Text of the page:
Also, if my idea is impossible/impractical, is there some other electronic method I could use to cause the vehicle to report the correct speed?

For the curious, I am interested in doing this electronically so that it may be modified in the future if I again change tire sizes for some unforseen reason. I do realize that this fix will only fix the speedometer, not the odometer, but I am not terribly concerned with that.

I am looking forward to your responses and to learning a bit more about electronics during this project, and any help/advice is greatly appreciated!
 

Sceadwian

Banned
You should contact a shop that replaces tires, there is either going to be a way to simply and easily reprogram the ECU or even possibly dip switches to allow for different tire sizes.
This is not something you should start off as an early project as there is already a system in place to do it normally. You're not the first person to get larger or smaller tires on a car and need their ECU and odometer readjusted. Don't make work for yourself that a proper solution already exists for.
 
Last edited:

Apple_Eater

New Member
Sceadwian,
Thanks for your response. Unfortunately, my car is a few years too old to allow for easy adjustment of the speedometer. I would have to pull out my transfer case and replace the gears that drive my speedometer with another gear of the correct size -- a job I likely couldn't accomplish on my own and would require a few hundred $$$ to be done at any of the shops in my area, thus my interest in a DIY solution.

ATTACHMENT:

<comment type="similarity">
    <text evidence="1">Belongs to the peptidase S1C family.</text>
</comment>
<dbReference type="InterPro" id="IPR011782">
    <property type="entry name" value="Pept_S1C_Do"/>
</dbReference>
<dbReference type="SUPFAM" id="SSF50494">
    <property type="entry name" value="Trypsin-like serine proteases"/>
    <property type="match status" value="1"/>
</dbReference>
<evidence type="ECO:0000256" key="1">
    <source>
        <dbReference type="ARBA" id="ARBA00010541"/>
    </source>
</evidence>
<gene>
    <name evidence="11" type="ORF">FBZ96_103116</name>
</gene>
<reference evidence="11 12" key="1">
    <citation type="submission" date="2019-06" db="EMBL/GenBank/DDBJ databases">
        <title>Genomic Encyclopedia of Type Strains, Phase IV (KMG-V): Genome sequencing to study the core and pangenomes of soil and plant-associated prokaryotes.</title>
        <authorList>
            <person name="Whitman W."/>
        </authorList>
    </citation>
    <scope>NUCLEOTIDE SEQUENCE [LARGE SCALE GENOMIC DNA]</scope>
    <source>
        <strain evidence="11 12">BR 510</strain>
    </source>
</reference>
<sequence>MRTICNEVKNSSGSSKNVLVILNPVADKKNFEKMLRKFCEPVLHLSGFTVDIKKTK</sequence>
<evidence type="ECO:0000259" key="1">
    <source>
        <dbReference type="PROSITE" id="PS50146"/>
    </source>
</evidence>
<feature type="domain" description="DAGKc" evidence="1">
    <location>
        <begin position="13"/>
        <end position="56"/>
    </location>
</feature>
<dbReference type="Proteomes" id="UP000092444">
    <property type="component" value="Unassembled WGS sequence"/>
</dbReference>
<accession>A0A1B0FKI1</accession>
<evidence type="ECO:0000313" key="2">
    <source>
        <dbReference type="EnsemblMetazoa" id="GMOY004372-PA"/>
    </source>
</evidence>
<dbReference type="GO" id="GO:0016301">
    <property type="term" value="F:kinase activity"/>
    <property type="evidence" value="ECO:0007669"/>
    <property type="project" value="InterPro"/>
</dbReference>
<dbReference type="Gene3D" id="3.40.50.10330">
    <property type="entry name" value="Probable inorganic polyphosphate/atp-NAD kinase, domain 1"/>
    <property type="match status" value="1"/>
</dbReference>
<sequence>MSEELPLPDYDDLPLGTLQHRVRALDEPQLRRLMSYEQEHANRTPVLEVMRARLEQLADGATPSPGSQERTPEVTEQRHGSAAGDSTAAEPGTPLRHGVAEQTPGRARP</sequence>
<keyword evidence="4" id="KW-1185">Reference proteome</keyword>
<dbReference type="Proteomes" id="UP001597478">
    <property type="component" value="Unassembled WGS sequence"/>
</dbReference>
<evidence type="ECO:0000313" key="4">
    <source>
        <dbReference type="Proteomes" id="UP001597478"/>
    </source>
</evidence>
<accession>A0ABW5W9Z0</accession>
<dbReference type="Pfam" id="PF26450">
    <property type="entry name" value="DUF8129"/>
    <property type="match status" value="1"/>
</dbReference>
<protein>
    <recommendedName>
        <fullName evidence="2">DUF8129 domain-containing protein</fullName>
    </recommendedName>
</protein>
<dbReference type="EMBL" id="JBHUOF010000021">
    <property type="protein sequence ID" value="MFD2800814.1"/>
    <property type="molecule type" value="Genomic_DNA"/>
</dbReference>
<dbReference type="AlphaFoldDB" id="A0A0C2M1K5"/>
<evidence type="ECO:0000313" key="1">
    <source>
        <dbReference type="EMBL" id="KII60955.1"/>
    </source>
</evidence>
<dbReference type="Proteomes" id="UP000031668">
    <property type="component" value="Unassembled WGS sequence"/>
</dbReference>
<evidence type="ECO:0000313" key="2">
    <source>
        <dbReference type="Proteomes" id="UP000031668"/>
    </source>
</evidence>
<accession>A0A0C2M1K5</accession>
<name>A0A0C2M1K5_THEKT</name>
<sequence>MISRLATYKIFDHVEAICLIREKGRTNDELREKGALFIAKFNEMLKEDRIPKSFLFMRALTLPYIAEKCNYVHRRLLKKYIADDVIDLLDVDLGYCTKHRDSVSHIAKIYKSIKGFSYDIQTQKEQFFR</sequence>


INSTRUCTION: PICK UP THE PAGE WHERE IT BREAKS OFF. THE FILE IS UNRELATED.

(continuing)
If it is unlikely that I will be able to accomplish some sort of electrical fix to my problem, I'll likely just leave my speedometer in it's current state and just learn to live with it, but this is not an idea solution (especially if I sell the car at some point). As I am a college student, I do not have the spare funds to pour into fixing such a minor problem, but I do have an interest in learning about electronic circuits (I am a CS major, so some knowledge would be beneficial) I thought this would be a good project to start with.

If it is likely to cost more to accomplish this fix electronically, or if it would be outside my abilities, I will just leave the issue uncorrected.